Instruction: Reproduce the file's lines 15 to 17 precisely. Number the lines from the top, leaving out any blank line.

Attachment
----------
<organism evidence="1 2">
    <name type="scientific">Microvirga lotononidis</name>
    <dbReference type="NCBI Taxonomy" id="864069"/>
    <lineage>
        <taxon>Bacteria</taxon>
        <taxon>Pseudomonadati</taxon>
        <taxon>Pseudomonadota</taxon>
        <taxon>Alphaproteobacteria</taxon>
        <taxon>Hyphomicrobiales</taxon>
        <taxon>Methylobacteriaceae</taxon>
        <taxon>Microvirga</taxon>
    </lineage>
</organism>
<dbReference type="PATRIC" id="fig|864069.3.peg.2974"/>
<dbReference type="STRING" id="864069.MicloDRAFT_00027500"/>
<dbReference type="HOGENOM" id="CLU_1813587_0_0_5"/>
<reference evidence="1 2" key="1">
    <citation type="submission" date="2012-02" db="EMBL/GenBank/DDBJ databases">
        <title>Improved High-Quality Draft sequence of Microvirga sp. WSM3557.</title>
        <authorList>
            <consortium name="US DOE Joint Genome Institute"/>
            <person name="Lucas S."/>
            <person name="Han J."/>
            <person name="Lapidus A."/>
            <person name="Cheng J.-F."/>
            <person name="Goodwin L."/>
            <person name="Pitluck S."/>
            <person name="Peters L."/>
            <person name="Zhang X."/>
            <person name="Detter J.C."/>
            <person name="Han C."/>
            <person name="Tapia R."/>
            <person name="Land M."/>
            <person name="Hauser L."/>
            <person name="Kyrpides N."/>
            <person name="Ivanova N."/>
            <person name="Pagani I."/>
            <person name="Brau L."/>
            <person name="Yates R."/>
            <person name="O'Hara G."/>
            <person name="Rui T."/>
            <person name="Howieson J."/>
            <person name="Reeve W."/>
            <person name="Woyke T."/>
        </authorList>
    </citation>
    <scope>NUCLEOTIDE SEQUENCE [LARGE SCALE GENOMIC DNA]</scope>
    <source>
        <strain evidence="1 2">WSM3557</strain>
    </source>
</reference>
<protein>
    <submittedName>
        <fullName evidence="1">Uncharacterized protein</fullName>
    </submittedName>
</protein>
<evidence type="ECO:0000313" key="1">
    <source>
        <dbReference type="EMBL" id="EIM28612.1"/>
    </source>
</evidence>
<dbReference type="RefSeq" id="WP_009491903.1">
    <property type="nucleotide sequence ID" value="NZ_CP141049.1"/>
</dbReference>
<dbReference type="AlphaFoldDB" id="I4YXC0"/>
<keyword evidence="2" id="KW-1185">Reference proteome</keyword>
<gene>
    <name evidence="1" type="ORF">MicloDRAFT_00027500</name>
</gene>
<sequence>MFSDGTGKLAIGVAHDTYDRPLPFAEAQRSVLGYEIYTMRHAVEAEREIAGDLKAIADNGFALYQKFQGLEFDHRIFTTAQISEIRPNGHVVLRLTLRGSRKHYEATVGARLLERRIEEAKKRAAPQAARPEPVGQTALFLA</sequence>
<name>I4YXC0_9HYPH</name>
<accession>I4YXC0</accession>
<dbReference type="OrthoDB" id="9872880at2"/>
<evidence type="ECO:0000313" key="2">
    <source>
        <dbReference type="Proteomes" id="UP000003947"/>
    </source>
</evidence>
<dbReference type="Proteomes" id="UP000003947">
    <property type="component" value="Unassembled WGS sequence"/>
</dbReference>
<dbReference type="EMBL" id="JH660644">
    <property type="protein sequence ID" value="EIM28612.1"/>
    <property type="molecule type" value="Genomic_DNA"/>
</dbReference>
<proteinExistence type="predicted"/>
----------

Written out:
<dbReference type="STRING" id="864069.MicloDRAFT_00027500"/>
<dbReference type="HOGENOM" id="CLU_1813587_0_0_5"/>
<reference evidence="1 2" key="1">